UNCLASSIFIED AH _. ^. Rep-iaduced if U* ARMED SERVICES TECHNICAL INFORMATION AGENCY ARLINGTON HALL STATION ARLINGTON 12. VIRGINIA UNCLASSIFIED NOTICE: When government or other drawings, specifications or other data are used for any purpose other than In connection with a definitely related government procurement operation, the U. S. Government thereby incurs no responsibility, nor any obligation whatsoever; and the fact that the Government may have fonulated, furnished, or In any way supplied the said drawings, specifications, or other data is not to be regarded by ioplication or otherwise as in any manner licensing the holder or any other person or corporation, or conveying any rights or permission to manufacture, use or sell any patented invention that may in any way be related thereto. i N» J Project NY 112 OOU-U Technical Note N-27U 27 Septenber MM riii COPY» 10 f ih ' (M M .- - C. Ratwrn t* r»_ 1 AfTIA AILINOTON HAll STATION i- CO POWERED ARCTIC CARGO TRAILER OPERATIONAJ TESTS IN SAND, MUD, AND SNOW ARIINOTON U, VIMINIA Attai TlUt ^Oi ^ S. J. Weiss K. Yaoamcto D. Taylor,,.;i USE ONLY ^ ;; FEB 1 0 1? 1961 Been u U.S. Naval Civil i4».gineertng RMMVCII and Evaluation Laboratory Port Hueneae, California - I- OfrWAL USE ONLV SUMMARY An experimental Arctic Cargo Trailer of 15-ton capacity was developed by the Laboratory tc negotiate rough and unstable arctic terrain in avmbber aud vinter. Its purpose Is similar to the 15-ton capacity, military-type, full-track cargo trailer, but It has the added features of dual tandem pneumatic tires, removable tire-tracks, and a special, powered universal Joint through which the trailer is powered by the take-off at the rear of a prime mover tractor. V'hen powered, the tractor-trailer combination has a road speed of 21.6 ft/min. The trailer was tested in mud and sand at Port Hueneme, California, and in mud and snow at Fort Churchill, Canada. It has demonstrated considerable ability in sand, mud, and snow. ^ L Oi. lolal USE ONi INTRODUCTION Cargo hauling operations In the Arctic, as experienced In the Naval Petroleum Reserve No. k, have shovn the need for an Improved cargo trailer«existing tracked cargo trailers are considered to have United utility in arctic regions. Their use In the thav season 1» restricted by high ground pressures and by low towing speeds in all seasons, especially when transporting heavy loads. The 20-ton Atbey trailer has a ground pressure of 28 psl, and the 13 ton trailer 16 pel. These ground bearing pressures are much higher than those of the normal towing tractor which is usually around 10 psl. In November 1950, the Bureau of Yards and Docks assigned Project NY to the Laboratory for the development of an arctic cargo trailer, similar to the At'ney wagon, and sultaole for handling heavy cargo. The desired characteristics were a payload capacity of 15 to 20 tons, ground pressure of one to two psl, and capable of being towed at 15 mph. DEVEL0H4ENT AND FABRICATION The Laboratory prepared schematic sketches of a proposed Arctic Cargo Trailer, (see Figures 1 and 2). The schematics show an existing D8 Caterpillar tractor with a special power take-off, which is coupled through a universal Joint to a gear train in the proposed trailer to drive the tracks. When the power take-off is in gear, the regular tractor transmission is not used. The FTC drives both the tractor and the trailer at a road speed of 21.6 fpm. The trailer is powered to provide additional tractive effort in difficult terrain, where the tractor alone would normally slip stall. The schematics and desired characteristics of the proposed trailer were sent to several contractors for submittal ol proposals for design and fabrication of a prototype unit. A contract was awarded la April 1950 to Cook Bros. Equipment Company for a trailer with the following specifications. 1. Bogie Type: Dual chain drive. Single point suspension. 2. Axle Spacing: 56 3. Axle Capacity: 20,000 lb each, 2 axles. otünn [ CiAL USE ONIV it«wheels: 5. Tires: 6. Tread: 7. Over-all Width: 8. Brakes: 9. Jackshaft: 10. Sprockets: 11. Drop Gear Case: 12. Body Type: 13. Body Size: lh. Body Stabilizers: 15«Draw Bar Support: 16. Paint: 17«Hub Spacers: 18. Weight: 19«Deck Loading Height: 20 x 10.00, 10, 11 l/u B.C., 8-7/8 dish, 17-3A spacing. Wheel No. WE-6655O-B, Budd type. IU.00 x 20, 12 ply, tactical 8U-15/16 center to center of duals /8 outside to outnlde nf dual tires (with tires and wheels described in items U and 5 above). 16-1/2 x 6 with 3A block lining. Mechanical type with 9 B.W. Diaphragms and Slack Adjusters. Double reduction ratio Cook Bros. D-160-A. 19 teeth drive, U3 te »th driven, 1-3A pitch, mud and snow type, ratio Ratio 5»66; which combined with 9«02 differential ratio and 2.26 sprocket ratio gives a full gear ratio of 115«38 to produce a road speed of 21.6 fpm. Stake. Wood and steel construction with removable ends and sides, hardwood floor, and steel skid strips. 15'-0 long x 9'-10 wide with S'-O stake sides and ends. Mechanical-type manual operation and control. Manually adjusted type International Orange Industrial, two coats. Wood portion of the trailer body impregnated with a good quality of commercial preservative. One set of four 1 -thick bub «ipacers, and the required longer wheel studs, supplied for installation when standard tire chains are applied to the tires. 12,U00 lb (without Powered Universal Joint or tire tracks). ^2 The powered universal Joint was designed at the Laboratory. This item and the tire tracks were purnhnoe;» separate iron the trailer... jit 31.1 1 - - ul The complete Arctic Cargo Trailer was fabricated In accordance with the following contracts: Contract No. NI6OS-U755 Ant. $36, Prototype Wheeled Cargo Trailer Cook Bros. Equipment Co. Los Angeles, California Issued: 3 April 1951 Delivered: 5 June 1952 Contract No. Nl60B-8i485 Amt. $ U,675.0O Powered Universal Joint Engineering Products Co. Los Angeles, California lüsued: 19 March 1952 Delivered: 9 February 1953 Contract No. Nl60s-8W»7 Amt. $ 1,!*56.00 Galanot Tire Tracks, 2-30 wide, single rov connectors Galanot Track and Machine Co. Alliance, Ohio Issued: 19 March 1952 Delivered: 17 December 1952 Contract No. Nl608.lM*53(p) Amt. $ 2, Galanot Tire Tracks, 2-38 wide, double rov connectors The Union Chain and Manufacturing Co. Sandusky, Ohio Issued: 20 November 1952 Delivered: 15 January 195l* (This set of tracks was used In the tests at Fort Churchill, Canada.) In addition, the following units completed the tractortrailer assembly: Caterpillar D8 Tractor with Dozer, Ser. No Caterpillar Tractor Company Peorla, Illinois Power Take-off Transmission CW 2U0-A1, Ser. No. 118 Wood Manufacturing Company North Hollywood, California Morse Formsprag Over-running Clutch No. FS-700 Morse Chain Company Detroit, Michigan Prior to the preliminary tests of the tractor-trailer unit, the over-running clutch was installed between the ( i blal UJE OHLY trailer drop gear case and 'axle by the Laboratory shops to eliminate back driving of the Universal Joint when the trailer is not powered and is towed forward. In reverse and unpowered, back driving of the Universal Joint is accepted in the protot ype. Figures 3 through 6 show various parts of the tractortrailer unit prior to prejiniinary tests. CHARACTERISTICS OF TIE ASSEMBLED TRACTOR TRAILER UNIT The road speed of the unit is 21.6 fpm (.25 mph) when power is applied to the trailer and tractor through the power take-off. The unit can travel at all forward speeds provided by the tractor transmission when the trailer IP not powered. When the unit is in reverse, power cannot be applied through the power take-off, so that the tractor transmission speeds are used. However, reverse ground speed is to be held to a minimum because the Powered Universal Joint, which normally turns over at 212 rpm, can be back-driven by the trailer track motion at speeds up to 2000 rpm. The tractor ground bearing pressure with dozer and power take-off installed is about 10.3 pol. The trailer with 15-ton load has 13«0 psi ground bearing pressure using the 30 wide Galanot tracks, and 10.0 psi using the 38 vide tracks. The Powered Universal Joint transmits torque only. All axial forces are carried by the towbar connection between the vehicles. TESTS Preliminary tests were made in comparison to the performance of a 15-ton Athey wagon. First on prepared sand slopes at the Military Training Area, Construction Battalion Center, Port Hueneme; then in the mud of a tidewater slough near the Laboratory Equipment Compound at Point Mugu. Results of these tests appear in Appendix A. Winter tests of the trailer were conducted at Fort ChurchiH Munitoba, Canada, by the U. S. my Corps of Engineers Climatic Field Test Team under the supervision of a Laboratory engineer. The raeraorandura of pro :edure for these tests and the results are in Appendix B. ' ' ''^ ' ' IAL USE ONLY The summer tests In tundra (muskeg) vere performed b the Corps of Engineers Climatic Field Test Team. Their report with a supplementary analysis of the ground at the test site by a group from Cornell University are given In Appendix C. CONCL' ilons The 15-ton Arctic Cargo Trailer Is Inferior to a 15-ton Athey Wagon when used as a towed unit. When powered; It outperformed rhe Athey Wagon In negotiating sand and mud, over slopes and obstacles. The unit demonstrates considerable ability In snow. It Is also able to negotiate muskeg which la Impassable when the trailer Is used as a towed unit. Side slippage of the Galanot Tire Tracks on side hills and on turns Is partially caused by the track connectors being unsuitable for use with the rounded tread of the Tactical Cross Country Tires. The single powered speed of 21.6 fpm Is considered unsatisfactory. RECOMMENDATIONS In the future, If a review of requirements Indicates there Is sufficient Justification for further development of the Arctic Cargo Trailer, the following programs are recommended for consideration: Minimum 1. Decrease internal rolling resistance of trailer, when towed, by providing means to disconnect the power train from the trailer wheels. 2. Provide the ability to transmit power to the trailer at two road speeds,.25 and 1.6 mph. 3«Provide a tire track that will not be susceptible to side slippage on the wheels (change of tire section could be solution). ' t,, loial USt ÜULT Maximutn! Develop a povered trailer that would be In synchronization at all speeds of the transmission of the povering tractor. 2, The trailer vould be tracked (no tires)«use of Caterpillar track and suspension components for ';he trailer running gear are suggested to insure comparable service life of the tractor and trailer. UfrlClAL U5 t öhlk OFFICIAL üst ONLY APPENDIX A REPORT OF PRELIMINARY TESTS ON ARCTIC CARGO TRAILER 1 December 1953 MEMORANDUM Project YD REPORT OF PRELIMINARY TESTS ARCTIC CARGO TRAILER by S. J. Weiaa Comparative tests in sand and mud vere conducted with the experimental Arctic Cargo Trailer and the 15-ton Athey Wagon daring the period 5-12 November 1953» The sand teats were condu-ted on the prepared slopes in the Military Training Area while the mud tests were performed adjacent to the slough near the equipment compound at Point Mugu. Both trailera were coupled to D-8 Caterpillar Tr.^tora (Figureö 9 and 10)«The sand tests on the experimental unit were performed both with and without the Galanot tire tracks. The mud tests were carried out with tracks installed. Tire pressure of the expcrlmentol unit was 35 psi. The tracks on both the Athey wagon and the experimental trailer were 30 wide. The sand tests conducted on the 25^ prepared slope (see PlgUN 11) gave the following results: Test Unit Cargo Load Tracks With Without Condition of Trailer Towed Powered Result Success Failure Powered Trailer 10 tons! X X X Athey Wagon 10 tons X X X Powered Trailer 10 tons X X Powered Trailer 10 tons X X X Athey Wagon 15 tons X X X Powered Trailer 15 ton j X X Powered Trailer 15 tons X X X X X Further sand tests on a 35$ olope demonstrated that when power is transmitted to the trailer of the experimental unit. this combination is vastly superior in slope climbing ability to the standard D-8 Tractor - Unpowered Athey Wagon combination (Figures 12 and 13). L - ÜSEWM DrriCIAL use OiiLY During hese trials, it became evident that It vas required to raise the bed of the experimental trailer in order to allow gieater track clearance (Figure ih) and that some modification of the povered universal Joint was required in order to allow increased articulation in the vertical plane (Figure 15)» Improvement in the tire track was also dictated in order to prevent side slippage of the tracks when turning or on aide hills (Figures l6 and 17). The moufication in track clearance and Joint articulation was a^conpllshed at the Laboratory Shops. The mud tests demonstrated that the experimental trailer could carry 15 tons of cargo on repeated passes over the soft ground adjacent to a slough. This was accomplished without transmitting power to the trailer. The experimental unit was able to i/limb out of the icua onto the hard bank when power was transmitted to the trailer. The Athey Wagon was unable to duplicate this maneuver (see Figures l8, iy and 20). ^he teats to date Indicate that a. The experimental trailer has a higher rolling resistance (caused by the necessity of turning over the drive chains and gearing) than the Athey Wagon and tbersfcre is somevhat Inferior to the Athey Wagon when utilized as a towed unit only. b. When power is transmitted to the experimec*3l trailer, its performance is vastly superior to fiat obtalneo without power and the experimental unit can markedly catperform the D-8 Athey Wagon combination insofar as the traversing of slopes and ground obstacles la concerned. It ia recommended that, after the snow tests are conducted thia winter at Fort Churchill with a re/ieed Galanot track that will prevent side slippage of the track on the dual wheels, consideration be given to continued development of the experimental trailer that will allow: a. Decreased rolling resistance when towed by declutching the trailer drlv«mechanisn from the wheels, and b. The ability to tr^ncmit power to the trailer at a much higher road speej clitn the present 25 feet per minute. u...*. ' f CIAL USE ONLY 10 APPENDIX B MEMORANDUM OF PROCEDURE AND REPORT OF TEST OF ARCTIC CARGO TRAILER AT FORT CHURCHILL, CANADA, WINTER , + 0: - -' - USE ONLY i] U. S. NAVAL CIVIL ENGINEERING RESEARCH AND EVALUATION LABORATORY CONSTRUCTION BATTALION CENTER Port Hueneme, California NTU.59/YD /EJB/pan 15 Deo 1953 MTMOKANDUM OF PROCEDURE, PROJECT NO. JOB ORDER SubJ: Arctic Cargo Trailer, Snov Teets of at Fort ChuiTchlll, Manitoba Canada, January and February I'^yh 1. GENERAL The Bureau of Yards and Docks initiaced the Project YD , Arctic Cargo Trailer, for the study and developnent of a cargo trailer that possessed the basic requirements for military operation in arctic areas for year round use. The present Arctic Cargo Trailer is believed to be the first effort to meet the requirements for operation in sand, snov, mud, ice an.: tundra. It was designed and constructed under the supervision of the Naval Civil Engineering Research and Evaluation Laboratory. Tests in mud and sand have been conducted at Port Hueneme, end the present instructions cover testing in snow and on ice. 2. PURPOSE These tests have for their purpose the testing of the prototype Arctic Cargo Trailer under arctic conditions in snov and on ice, to enable an analysis of its performance. 3. DESCRirTION The prototype trailer is 22 feet 6 Inches long by 9 feet 6 inches vide and 5 feet high. It has a 9 by 15 foot platform with a stake body. It weighs 6 tons and has a 15 ton maximum capacity, net. The unit is wheel mounted and features a two axle bogie drive with power obtained through a propeller shaft attached to the power take-off of the prime mover. Th particular take-off system is designed for use with a Caterpillar D-6 crawler tractor, and was manufactured by the Pettibone-Wood Manufacturing Company of Los Angeles, California Power may be supplied to the trailer either with or without powering the tractor. The propeller shaft la detachable, a 12 fnture permitting towing of the trailer behind military trucks and road tractors on surfaced rondo. Wheels may be used in single or dual tandem. A detachable articulated track, the Galanot tire track, is provided for use vith the dual tandem wheels. h. TEST OBJECTIVES The tests are designed to study the powered trailertractor performance when operating on snow and ice in the arctic to determine: a. Mobility of tractor-povered trailer combination. b. Tractive effort of tractor-powered trailer combination. c. Maneuverability of tractor-povered trailer combination. 5. TEST PROCEDURE a. Mobility Tests l) Select suitable snow-covered level site. 2} Prepare tractor-powered trailer combination. for operation with dual tandem wheels, vith proper tire deflection. (3) With power take-off disengaged, select a stalling load for the tractor. Note performance conditions. (U) With same load, speed and comparable (parallel) course, operate tractor with power to the trailer. When the trailer is powered, the tractor gears must always be placed in neutral, as the tractor receives its power through the take-off system, through a different gear ratio than is available through its own transmission. Compare performance. (5) Repeat {h) with power trailer powered but without power to tractor (forward position of tatceoff shift lever, neutral 00 tractor gears). 6) Repeat (3) to (S) using Galanot wheel tracks. 7) Repeat (3) to (5) ulth single tandem wheels. b. Maneuverability Tests (1) Select suitable level snow covered site. (2) Prepare wheels for 3^,000 pound gross load (wheel deflection adjustment if necessary). o. i.o.al USE ONLY 13 (3) With tractor povered, take-off disengaged: Operate equipment down stretch of level terrain at raaxiroum possible speed; raake normal turning, backing, and reverse turning operations; operate equipment on available slopes; when in reverse, backdrive of pover take-off shaft occurs and very low»peed must be maintained; operate equipment on roughest teir&in it will negotiate, noting performance on all operations. (I) Repeat (3) with take-off and tractor powered except for roversing. (3) Repcdt (3) and (U) with Galanot tracks attached. (6) Repeat (3) with b,0c0 pound gross load and single tandem wheels. c. Tractive Effort Teets (1) Prepare trailer with tandem wheels (duals), and 36,000 pound gross load. (2) Provide braking vehicle (D-8 Cateritllar crawler tractor or equivalent), with attacheu dynamometer. (3) With braking vehicle as load, and power transfer system disengaged, operate tractor In first gear. (U) Operate tractor at rated engine speed, recording maximum drawbar load, speed, and by measurement, slip. Operate at lesser loads, recording slip and speed, with constant engine speed. (5) Repeat (3) and (U) with tractor and trailer both powered. (6) Repeat (3) to (6) with wheel tracks applied. (7) Repeat (3) to (5) with single tandem wheels and 18,000 pound gross load. 6. EQUIPMENT AND MATERIAL a. Prime Mover, a Caterpillar D-8 Crawler Tractor with power take-off and spllned shaft, winterized. b. Prototype Arctic Cargo Trailer. * c. Dynamometer. d. Tapes, stopwatches, and revolution counter. e. Braking vehicle. f. Galanot wheel tracks for dual tandem wheels. g. Photographic equipment. h. Inclinometer, i. Trailer load (stake body has been equipped for loading with water to be frozen into ice by inserting plywood panels). C USE « OFFIC: lk * ji Tire inflating and pressure measuring equipment. StilJ and motion picture coverage of all tests shall be provided. Note: Items marked with an asterisk vere requested from ERDL. E. J. BECK Project Engineer APPROVED Director Construction Division Acting Head Equipment Research Dept.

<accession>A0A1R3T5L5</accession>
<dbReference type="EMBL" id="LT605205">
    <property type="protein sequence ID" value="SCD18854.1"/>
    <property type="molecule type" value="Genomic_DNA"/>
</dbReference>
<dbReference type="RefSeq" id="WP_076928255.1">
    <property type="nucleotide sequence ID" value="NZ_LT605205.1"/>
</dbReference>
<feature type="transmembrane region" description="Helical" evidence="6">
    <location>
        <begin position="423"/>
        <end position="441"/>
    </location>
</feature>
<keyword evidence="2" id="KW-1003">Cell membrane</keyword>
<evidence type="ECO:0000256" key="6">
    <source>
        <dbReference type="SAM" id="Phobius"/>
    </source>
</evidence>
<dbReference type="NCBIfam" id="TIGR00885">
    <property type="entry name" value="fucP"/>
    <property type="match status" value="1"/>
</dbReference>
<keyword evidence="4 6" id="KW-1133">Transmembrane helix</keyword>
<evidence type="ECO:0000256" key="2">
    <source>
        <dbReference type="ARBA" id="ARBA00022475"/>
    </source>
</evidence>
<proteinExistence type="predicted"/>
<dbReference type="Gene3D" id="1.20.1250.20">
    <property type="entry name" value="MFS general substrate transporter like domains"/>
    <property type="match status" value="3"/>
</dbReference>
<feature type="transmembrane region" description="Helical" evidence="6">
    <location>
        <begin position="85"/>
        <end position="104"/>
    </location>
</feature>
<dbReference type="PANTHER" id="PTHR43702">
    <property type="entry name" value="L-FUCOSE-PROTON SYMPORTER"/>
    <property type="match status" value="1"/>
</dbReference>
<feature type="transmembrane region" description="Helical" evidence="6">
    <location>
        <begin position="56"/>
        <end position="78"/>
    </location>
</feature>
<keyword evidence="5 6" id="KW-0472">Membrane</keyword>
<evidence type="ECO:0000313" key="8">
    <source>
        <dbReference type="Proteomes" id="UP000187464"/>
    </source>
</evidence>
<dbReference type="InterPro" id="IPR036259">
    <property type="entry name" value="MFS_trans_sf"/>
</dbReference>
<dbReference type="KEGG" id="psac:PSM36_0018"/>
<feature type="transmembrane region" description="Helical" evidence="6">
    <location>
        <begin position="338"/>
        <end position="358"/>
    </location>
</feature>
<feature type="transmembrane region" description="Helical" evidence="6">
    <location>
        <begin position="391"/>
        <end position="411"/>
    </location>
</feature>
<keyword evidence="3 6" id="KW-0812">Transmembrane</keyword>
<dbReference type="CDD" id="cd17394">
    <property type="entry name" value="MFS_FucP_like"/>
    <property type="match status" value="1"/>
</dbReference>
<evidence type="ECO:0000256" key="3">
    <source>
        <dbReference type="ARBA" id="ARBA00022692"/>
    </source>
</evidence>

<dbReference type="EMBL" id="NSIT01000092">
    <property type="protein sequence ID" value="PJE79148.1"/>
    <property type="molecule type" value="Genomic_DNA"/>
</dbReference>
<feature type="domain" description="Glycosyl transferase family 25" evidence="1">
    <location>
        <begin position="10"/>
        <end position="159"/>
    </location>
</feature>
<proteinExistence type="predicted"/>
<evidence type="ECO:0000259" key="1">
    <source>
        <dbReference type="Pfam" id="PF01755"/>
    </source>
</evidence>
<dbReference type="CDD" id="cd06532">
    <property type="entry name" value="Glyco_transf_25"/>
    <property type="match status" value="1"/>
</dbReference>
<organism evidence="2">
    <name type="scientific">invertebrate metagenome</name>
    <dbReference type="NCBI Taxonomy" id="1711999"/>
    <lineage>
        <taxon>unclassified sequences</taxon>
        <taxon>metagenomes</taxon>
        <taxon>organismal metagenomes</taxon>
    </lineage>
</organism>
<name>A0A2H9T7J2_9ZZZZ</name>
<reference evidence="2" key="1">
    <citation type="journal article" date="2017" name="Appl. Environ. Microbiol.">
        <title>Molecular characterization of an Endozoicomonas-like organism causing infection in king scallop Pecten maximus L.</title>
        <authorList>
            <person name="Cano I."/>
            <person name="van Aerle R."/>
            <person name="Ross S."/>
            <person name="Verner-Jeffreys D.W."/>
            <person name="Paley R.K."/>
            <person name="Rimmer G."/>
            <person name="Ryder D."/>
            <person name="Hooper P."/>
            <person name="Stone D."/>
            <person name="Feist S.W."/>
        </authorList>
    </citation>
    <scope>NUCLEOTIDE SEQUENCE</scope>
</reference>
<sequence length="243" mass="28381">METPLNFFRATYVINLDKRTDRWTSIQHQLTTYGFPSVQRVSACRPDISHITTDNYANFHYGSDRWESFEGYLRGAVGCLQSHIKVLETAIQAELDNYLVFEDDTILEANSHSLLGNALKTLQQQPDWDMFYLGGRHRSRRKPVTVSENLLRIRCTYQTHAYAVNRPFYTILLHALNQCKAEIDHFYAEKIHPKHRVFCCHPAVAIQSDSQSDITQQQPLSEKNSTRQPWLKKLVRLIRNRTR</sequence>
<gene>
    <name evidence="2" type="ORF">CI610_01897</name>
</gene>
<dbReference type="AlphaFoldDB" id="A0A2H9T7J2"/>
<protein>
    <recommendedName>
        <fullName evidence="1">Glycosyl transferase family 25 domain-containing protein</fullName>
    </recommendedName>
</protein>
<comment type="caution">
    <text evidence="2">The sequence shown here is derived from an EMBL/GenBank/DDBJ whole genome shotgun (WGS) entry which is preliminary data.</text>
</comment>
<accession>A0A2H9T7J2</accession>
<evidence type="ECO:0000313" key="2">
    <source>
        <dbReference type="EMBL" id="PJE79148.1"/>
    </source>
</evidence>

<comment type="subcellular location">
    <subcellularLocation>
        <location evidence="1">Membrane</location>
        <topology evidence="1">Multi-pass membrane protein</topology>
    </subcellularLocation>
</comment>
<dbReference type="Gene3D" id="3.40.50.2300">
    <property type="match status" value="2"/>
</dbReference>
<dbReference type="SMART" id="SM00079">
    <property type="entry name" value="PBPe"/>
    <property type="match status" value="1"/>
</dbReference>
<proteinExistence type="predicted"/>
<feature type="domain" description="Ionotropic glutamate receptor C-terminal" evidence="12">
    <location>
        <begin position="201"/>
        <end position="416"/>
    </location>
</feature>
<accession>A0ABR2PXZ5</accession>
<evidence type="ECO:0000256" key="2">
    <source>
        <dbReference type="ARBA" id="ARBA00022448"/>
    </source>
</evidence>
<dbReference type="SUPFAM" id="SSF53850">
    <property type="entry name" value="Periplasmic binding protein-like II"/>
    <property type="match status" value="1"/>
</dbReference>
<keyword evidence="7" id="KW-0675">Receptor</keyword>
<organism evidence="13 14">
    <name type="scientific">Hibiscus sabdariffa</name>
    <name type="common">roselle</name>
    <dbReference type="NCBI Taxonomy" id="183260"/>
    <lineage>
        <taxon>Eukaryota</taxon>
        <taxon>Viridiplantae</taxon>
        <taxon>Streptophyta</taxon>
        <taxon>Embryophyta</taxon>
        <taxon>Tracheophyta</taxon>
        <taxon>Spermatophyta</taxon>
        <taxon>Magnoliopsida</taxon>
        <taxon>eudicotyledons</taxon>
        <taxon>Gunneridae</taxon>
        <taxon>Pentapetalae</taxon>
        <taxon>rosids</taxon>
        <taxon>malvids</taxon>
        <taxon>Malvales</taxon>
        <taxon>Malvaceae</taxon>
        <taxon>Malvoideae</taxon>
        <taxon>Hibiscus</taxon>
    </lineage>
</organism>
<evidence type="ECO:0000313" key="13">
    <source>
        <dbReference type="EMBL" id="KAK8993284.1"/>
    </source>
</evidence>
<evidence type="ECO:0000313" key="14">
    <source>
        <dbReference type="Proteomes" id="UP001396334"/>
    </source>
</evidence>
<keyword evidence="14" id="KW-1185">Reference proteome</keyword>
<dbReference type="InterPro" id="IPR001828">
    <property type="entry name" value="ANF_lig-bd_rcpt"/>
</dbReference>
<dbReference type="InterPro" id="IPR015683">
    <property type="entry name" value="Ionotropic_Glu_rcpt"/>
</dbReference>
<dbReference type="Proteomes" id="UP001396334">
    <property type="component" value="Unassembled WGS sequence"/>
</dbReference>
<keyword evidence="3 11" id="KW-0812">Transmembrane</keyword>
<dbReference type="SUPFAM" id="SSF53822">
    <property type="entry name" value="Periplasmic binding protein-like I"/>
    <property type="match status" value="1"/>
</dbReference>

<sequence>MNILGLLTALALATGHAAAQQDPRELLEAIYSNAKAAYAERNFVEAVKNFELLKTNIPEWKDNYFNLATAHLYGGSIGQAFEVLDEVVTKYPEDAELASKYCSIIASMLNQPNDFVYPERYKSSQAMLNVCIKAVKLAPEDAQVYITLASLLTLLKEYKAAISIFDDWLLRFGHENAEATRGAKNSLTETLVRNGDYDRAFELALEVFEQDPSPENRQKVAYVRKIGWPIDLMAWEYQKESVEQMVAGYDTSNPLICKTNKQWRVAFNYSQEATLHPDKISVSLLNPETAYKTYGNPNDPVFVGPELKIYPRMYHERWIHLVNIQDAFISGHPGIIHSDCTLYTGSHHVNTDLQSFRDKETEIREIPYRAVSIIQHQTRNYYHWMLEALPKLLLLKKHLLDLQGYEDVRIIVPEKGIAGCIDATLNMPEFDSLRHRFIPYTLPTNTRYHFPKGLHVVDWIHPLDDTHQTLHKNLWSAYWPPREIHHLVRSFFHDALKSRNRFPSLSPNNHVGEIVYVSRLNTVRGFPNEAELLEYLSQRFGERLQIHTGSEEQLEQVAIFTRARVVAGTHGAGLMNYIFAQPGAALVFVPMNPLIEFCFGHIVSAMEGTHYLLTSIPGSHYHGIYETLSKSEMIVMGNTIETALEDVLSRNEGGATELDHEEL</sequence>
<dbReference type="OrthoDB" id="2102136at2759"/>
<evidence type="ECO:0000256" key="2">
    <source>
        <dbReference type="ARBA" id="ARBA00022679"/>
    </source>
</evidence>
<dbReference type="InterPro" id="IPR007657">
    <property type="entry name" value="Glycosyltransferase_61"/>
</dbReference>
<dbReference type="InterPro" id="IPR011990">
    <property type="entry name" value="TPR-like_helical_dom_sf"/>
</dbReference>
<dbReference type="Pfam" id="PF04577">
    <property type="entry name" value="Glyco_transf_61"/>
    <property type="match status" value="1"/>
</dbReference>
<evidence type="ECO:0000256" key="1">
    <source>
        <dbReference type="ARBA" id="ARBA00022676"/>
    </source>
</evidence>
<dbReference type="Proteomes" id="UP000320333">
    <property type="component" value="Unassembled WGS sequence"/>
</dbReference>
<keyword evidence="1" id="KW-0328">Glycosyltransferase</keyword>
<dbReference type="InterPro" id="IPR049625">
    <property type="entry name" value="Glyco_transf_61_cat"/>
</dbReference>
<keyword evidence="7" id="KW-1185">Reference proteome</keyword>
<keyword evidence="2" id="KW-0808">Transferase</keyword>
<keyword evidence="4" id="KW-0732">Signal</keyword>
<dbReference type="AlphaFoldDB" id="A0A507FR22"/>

View more...
We Need Your Support
Thank you for visiting our website and your interest in our free products and services. We are nonprofit website to share and download documents. To the running of this website, we need your help to support us.

Thanks to everyone for your continued support.

No, Thanks